I have comfortable sturdy shoes for chasing down and rounding up what’s gone missing. I also have stone bruises on both feet. And worn out knees from crawling through the lushness of what’s good to weed out what’s bad. Additionally, my vision’s gone. Not entirely, but very much depleted, very much dulled. If I can’t see the bad, how can I pull it out by the roots?

You can see my dilemma, can’t you? How difficult it is to lace-up the boots of brown writing and tie off the laces in neat double-knotted bows, to trudge into the valley where words huddle in groups hungry and waiting for stanchions to be filled with details I’ll haul there in buckets. They shouldn’t be so heavy, these details. They’re only airy images of places visited (Italy, Greece, Mexico, Brooklyn, Raleigh, Ann Arbor, Jamaica), houses lived in (on the ranch, above the college, behind Thrifty’s Drugs, near the creek, at ocean’s edge), emotions felt (rage, betrayal, pride, love, love, love), and scents–the perfumes and sweat worn by the living and dead. Yet when they stack upon one another for what seems eternity, they bring this writer to her knees (and not in search of worrying articles).

Foolish writer, me. Wanting a cheering section. What I need to do is imagine myself as a cross-country skier, alone, in the cold, exhilarated, clouds of moist air pushed from my lungs leading the way up a hill and down a slope on a path nonexistent before my skis made visible tracks. Alone, working hard. Managing the trail from station to station. From one cup of steaming hot story to the next.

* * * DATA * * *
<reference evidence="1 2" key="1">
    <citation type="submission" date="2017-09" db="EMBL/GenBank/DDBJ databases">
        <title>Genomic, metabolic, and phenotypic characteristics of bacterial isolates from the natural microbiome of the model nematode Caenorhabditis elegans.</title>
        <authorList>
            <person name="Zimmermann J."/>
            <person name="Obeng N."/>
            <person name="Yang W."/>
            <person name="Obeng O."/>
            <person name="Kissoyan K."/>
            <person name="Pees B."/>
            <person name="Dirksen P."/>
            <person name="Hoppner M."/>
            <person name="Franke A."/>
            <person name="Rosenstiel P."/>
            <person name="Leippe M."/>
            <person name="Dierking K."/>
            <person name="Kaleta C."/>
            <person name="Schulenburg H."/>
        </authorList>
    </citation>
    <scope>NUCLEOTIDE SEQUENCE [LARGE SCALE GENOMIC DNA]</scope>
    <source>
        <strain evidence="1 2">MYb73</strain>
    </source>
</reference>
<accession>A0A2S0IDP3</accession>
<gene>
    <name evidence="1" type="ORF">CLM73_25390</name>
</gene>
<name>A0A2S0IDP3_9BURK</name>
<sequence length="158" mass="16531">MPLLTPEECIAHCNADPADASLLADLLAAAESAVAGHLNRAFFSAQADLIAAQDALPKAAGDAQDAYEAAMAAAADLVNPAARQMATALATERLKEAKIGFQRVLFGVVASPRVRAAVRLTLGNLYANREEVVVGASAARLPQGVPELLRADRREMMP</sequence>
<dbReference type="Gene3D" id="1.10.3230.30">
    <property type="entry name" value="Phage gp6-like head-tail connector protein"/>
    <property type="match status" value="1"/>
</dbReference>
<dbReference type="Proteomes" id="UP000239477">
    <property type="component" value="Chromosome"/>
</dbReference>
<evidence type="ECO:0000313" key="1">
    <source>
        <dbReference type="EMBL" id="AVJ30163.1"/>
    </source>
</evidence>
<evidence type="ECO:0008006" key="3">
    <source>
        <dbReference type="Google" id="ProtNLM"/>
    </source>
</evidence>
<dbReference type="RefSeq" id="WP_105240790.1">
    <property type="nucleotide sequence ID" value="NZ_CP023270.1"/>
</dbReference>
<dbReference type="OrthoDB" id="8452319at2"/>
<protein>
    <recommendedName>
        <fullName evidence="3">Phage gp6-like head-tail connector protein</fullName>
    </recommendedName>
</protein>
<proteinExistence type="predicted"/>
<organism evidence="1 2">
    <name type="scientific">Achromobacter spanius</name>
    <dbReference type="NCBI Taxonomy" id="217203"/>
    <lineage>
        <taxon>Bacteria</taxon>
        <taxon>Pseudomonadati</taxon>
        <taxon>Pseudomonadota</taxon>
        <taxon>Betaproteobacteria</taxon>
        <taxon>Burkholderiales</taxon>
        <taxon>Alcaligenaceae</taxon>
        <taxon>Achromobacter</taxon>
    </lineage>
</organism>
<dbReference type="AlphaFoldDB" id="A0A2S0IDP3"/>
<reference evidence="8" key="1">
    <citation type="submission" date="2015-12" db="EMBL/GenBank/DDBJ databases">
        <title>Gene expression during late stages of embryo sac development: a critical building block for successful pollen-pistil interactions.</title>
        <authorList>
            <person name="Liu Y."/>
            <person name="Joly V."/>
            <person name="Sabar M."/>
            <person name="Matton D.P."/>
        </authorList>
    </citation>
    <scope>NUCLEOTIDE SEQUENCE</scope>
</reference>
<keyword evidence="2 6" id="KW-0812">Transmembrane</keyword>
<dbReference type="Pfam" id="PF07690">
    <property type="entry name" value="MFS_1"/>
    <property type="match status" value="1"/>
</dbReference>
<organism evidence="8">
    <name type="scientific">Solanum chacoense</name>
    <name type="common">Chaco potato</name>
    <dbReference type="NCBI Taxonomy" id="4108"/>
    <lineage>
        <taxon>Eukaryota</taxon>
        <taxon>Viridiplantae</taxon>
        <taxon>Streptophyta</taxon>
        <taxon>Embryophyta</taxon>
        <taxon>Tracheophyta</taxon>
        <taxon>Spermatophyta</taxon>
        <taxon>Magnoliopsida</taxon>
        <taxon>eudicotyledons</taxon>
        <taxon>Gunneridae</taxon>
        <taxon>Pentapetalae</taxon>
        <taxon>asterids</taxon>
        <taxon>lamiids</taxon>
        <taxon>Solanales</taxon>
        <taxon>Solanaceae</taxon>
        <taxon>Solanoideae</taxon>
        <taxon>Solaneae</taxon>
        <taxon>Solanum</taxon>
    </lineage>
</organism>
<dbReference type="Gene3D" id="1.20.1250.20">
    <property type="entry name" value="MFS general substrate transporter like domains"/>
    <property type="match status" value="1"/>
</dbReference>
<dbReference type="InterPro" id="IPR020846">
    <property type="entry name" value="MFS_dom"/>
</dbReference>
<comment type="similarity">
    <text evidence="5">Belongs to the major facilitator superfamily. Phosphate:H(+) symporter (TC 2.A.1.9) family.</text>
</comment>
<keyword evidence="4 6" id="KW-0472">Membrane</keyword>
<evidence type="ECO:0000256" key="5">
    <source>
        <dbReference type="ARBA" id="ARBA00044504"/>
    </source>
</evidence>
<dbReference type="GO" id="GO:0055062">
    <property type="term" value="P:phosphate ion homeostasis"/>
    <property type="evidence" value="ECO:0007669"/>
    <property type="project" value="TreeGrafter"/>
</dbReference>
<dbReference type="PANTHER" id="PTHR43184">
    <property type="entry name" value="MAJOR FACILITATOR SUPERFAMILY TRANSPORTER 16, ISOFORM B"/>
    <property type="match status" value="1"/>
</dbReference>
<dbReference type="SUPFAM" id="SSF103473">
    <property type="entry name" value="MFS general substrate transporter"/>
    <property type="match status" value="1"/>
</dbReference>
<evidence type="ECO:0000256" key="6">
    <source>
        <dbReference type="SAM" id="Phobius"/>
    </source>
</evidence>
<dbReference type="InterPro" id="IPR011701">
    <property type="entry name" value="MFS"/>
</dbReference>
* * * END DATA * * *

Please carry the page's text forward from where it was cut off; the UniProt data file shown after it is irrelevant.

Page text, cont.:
Or a surfer. I could be on a board, feet dangled in the water, watching the horizon from a seated position. Watching the white caps if there’s wind. Watching gulls soar and swoop. Waiting for words to roll in swells. Words I can ride from the deep to shore.

Revisiting the Fruit Metaphor, 1-11-15

Sixty-eight years ago Mama gave birth to me at San Antonio Hospital in Upland, California. Ten months ago I wrote about aging, comparing myself to a fruit. The old writing made me smile. I’m still a fruit, thin-skinned and uncertain about many things, yet continuing to enjoy this cobalt bowl of a world. If you’ve read this before–my apologies–it just seemed appropriate to repost today.

March 11, 2014 and I am two months into my 67th year replete with age spots and discolorations, wrinkles at crossroads with other wrinkles, chin hairs and nose hairs taking over the hair-making industry while the hairs on my head—silver-ash—grow fewer and fewer. You look at me (via these words) and think I am old … but I am not so very old.

I am a piece of fruit with a couple bruised places. Mostly still edible—though not delicious in appearance—I wouldn’t be the first plum plucked from the basket. I lean toward hopes I might be the last in the basket. I mean, once I’m eaten and the seed at my center has been tossed—what then? Better, I believe, to remain in this cobalt blue bowl of a world through as many seasons as chance allows.

What is Chance? By other names: Fate, Joss, Luck. “A rose by any other name would smell as sweet.” Shakespeare?